Amenities, facilities and information: The sandy beach offers a lifeguard on the and currently and dogs are not allowed on the sand - although there is a path running along the beach for quite some distance. There are lots of disabled access points, and the area is relatively flat. You can also hire a beach hut on this beach for the day, in order to get your much-needed shade. Once lockdown sanctions loosen, there will once again be plenty of facilities such as toilets, disabled toilets and baby changing.

Studland Bay

This beach in Dorset features a huge area of sandy beach, next to heathland. It forms part of the stunning natural coastline in Purbeck featuring a four-mile stretch of golden, sandy beach, with shallow bathing waters and views of the Isle of Wight. If you're a fan of water sports, Studland Bay is a great place to visit, though it is home to the most popular naturist beach in Britain, with 1km set out for it, so you might want to have a talk with your kids before you go. It is marked very clearly, however, so don't let it put you off. Behind the beach lies heathland which is full of British wildlife, including all six of our native reptiles. There are a number of manmade trails through the sand dunes and woodlands allow for exploration and spotting of deer, insects and birdlife. Also, did you know that Studland was the inspiration for Toytown in Enid Blyton's 'Noddy'?

Where? Studland, near Swanage, Dorset

Nearest train station? Branksome, which is accessed by London in 2 hours and 14 minutes.

Amenities, facilities and information: Dogs are permitted here on short leads. There are toilets at Knoll Beach and Shell Bay that will open from 20 May, and at Middle Beach from 22 May. There are also disabled toilets and baby changing facilities that are currently closed. As Studland village is a small residential area, please be respectful of the residents of if you are visiting. There is plenty of parking available in the area at a small cost, as well as ample disabled parking.

Brownsea Island

Famous for red squirrels and other wildlife, Brownsea Island is located just across from Poole Harbour, with spectacular views across to the Purbeck Hills. The Visitor Centre on the coast offers free family trails to help you explore the island and have insight into characters that have shaped the island into what it is today. Although the coastline on Brownsea Island is quite spectacular, visiting the rest of the island will give you a perfect day of adventure as it's full of wildlife who've created their own world here!

Where? Poole Harbour, Poole, Dorset, BH13 7EE

Nearest train station? Sandbanks Jetty, where you will then also get a ferry.

Amenities, facilities and information: The ferry operators can be found in kiosks at Poole Quay and Sandbanks Jetty. Once there, all toilets (including disabled and baby changing) can be located at the Visitor Reception, the Visitor Centre and at the Outdoor Centre. Although most commercial places are currently closed, usually there is food available in the Villano Cafe and touristy gifts from their Brownsea Island shop. Dogs are not permitted to visit the island, only assistance dogs - who must be clearly identifiable. Also, due to high fire risk at the moment, no barbeques are allowed on the island. Cycling is not currently permitted on the island during summer.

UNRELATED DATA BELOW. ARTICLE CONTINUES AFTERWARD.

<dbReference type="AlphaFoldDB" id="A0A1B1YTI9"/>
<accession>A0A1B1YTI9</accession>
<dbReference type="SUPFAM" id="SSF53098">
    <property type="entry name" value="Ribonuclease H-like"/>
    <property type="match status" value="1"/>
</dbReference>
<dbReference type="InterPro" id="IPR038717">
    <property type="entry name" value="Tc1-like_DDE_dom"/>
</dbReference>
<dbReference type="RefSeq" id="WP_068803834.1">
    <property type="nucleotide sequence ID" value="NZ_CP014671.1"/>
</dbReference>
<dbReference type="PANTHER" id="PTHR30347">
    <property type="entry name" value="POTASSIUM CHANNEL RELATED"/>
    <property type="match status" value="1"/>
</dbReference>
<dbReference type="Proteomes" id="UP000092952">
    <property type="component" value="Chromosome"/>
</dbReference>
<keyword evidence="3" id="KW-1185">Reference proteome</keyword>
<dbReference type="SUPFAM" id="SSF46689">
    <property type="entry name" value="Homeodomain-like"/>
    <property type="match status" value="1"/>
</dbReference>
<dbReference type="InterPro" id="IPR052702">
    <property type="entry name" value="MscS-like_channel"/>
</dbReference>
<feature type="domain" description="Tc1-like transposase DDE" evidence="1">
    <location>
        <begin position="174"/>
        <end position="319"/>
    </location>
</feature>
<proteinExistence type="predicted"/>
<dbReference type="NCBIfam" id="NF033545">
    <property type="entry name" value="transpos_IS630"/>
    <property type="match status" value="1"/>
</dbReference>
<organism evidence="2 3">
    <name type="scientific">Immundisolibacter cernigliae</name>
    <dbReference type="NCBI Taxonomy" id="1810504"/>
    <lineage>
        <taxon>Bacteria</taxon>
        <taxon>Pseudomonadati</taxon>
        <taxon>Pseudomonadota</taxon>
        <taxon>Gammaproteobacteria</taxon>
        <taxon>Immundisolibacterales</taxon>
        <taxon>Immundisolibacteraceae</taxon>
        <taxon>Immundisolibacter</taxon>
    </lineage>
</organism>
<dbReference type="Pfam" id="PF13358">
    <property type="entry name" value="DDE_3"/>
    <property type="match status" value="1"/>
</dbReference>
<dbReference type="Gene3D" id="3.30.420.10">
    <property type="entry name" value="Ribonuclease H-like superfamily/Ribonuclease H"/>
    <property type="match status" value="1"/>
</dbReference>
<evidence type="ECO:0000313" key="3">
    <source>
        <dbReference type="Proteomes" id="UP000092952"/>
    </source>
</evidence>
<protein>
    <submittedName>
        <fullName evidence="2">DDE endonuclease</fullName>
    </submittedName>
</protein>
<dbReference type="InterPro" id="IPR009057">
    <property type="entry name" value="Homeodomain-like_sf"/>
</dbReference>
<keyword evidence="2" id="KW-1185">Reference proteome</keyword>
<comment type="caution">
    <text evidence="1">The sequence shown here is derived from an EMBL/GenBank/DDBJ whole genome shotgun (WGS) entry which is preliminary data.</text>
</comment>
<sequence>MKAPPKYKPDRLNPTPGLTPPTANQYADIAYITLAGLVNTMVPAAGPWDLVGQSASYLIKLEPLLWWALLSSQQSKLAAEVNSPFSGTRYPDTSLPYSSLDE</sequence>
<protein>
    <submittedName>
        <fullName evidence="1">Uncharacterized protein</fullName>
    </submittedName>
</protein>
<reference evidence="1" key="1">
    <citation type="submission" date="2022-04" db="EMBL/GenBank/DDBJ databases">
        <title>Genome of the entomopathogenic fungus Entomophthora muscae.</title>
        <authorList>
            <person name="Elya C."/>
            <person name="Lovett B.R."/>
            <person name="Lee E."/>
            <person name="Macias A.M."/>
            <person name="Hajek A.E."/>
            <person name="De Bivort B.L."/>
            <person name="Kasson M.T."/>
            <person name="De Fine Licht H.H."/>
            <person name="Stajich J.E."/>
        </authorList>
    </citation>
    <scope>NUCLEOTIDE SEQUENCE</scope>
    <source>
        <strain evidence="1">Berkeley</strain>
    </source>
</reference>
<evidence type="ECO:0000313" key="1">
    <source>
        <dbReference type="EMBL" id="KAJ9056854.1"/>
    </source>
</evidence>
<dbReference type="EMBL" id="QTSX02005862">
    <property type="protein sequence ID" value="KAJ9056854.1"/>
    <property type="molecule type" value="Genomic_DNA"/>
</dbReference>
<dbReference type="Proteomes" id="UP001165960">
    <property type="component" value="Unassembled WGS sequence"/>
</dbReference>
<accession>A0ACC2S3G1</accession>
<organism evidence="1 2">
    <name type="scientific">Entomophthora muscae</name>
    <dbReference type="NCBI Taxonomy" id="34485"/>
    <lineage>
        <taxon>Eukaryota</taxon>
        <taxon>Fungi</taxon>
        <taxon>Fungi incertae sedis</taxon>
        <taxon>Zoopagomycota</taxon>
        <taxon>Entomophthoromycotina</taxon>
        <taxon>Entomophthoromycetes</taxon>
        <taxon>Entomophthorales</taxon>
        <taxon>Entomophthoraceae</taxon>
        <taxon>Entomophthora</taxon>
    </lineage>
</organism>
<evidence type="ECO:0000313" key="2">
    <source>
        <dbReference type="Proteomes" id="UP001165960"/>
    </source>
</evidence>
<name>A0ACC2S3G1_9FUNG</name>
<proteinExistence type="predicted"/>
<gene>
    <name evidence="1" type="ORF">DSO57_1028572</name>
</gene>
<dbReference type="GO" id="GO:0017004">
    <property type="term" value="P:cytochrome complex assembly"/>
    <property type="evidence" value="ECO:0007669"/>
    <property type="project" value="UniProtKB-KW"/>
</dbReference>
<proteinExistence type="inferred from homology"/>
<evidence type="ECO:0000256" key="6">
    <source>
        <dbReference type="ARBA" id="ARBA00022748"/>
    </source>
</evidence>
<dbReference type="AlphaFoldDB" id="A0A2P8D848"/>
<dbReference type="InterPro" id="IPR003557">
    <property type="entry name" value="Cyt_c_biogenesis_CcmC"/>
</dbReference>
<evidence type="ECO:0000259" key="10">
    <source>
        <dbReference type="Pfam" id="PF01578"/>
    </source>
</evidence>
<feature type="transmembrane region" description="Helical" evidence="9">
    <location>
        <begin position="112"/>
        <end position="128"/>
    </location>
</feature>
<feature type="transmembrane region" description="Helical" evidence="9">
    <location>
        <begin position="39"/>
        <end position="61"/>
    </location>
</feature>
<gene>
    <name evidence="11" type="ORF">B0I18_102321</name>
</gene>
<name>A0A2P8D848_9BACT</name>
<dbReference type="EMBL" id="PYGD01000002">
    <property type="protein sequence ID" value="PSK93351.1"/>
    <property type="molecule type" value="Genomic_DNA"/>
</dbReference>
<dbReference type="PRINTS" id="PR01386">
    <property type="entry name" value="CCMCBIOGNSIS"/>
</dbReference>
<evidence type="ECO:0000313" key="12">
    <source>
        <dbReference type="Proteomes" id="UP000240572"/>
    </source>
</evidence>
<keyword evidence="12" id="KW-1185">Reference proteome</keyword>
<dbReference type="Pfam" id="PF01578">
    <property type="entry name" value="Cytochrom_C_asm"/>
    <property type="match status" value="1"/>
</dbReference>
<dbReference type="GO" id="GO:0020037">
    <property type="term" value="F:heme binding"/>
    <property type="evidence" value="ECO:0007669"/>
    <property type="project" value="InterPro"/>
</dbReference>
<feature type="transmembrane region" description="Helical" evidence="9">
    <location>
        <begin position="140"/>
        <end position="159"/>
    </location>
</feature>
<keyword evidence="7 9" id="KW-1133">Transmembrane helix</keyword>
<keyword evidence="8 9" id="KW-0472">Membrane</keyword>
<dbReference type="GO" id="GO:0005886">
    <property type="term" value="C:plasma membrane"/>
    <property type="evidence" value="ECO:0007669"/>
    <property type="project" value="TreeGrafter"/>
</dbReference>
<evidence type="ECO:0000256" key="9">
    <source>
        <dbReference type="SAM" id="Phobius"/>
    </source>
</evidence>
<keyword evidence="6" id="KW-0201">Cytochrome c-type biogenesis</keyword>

Sandbanks Beach

The golden sand of Sandbanks Beach runs from Poole Harbour to Bournemouth, which is a distance of around 5km. Often thought of as Britain’s Palm Beach, because of the astronomical house prices, Sandbanks hosts a wide range of upmarket hotels and restaurants (that are currently closed). The Sandbanks Chain Ferry also connects Sandbanks with Studland, which is always a fun thing to do with kids. However, what is open currently is the huge, open, sandy beach, which is perfect to visit this summer, whilst social distancing measures are in place.

Where? Poole Harbour, Poole, Dorset, BH13 7EE

Nearest train station? Sandbanks Jetty, where you will then also get a ferry.

Amenities, facilities and information: There is a lifeguard on the beach currently and dogs are restricted in the area. There are lots of disabled access points, and the area is relatively flat. There are usually a number of seaside entertainment areas open, such as mini-golf, but these are currently closed. The water quality also has a 5-star rating here - which is a big bonus for those wanting to swim!

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Written by Annabelle Beaumont

Bachelor's degree specializing in Interior and Spatial Design

Annabelle Beaumont picture

Annabelle BeaumontBachelor's degree specializing in Interior and Spatial Design

With a childhood spent traveling and exploring, Annabelle moved to Bahrain at 13 and then to London at 19 to attend Chelsea College of Arts, UAL to study Interior and Spatial Design. She has a passion for all things creative, particularly recycling materials. Outside of art, Annabelle enjoys walking her dogs and cooking for loved ones.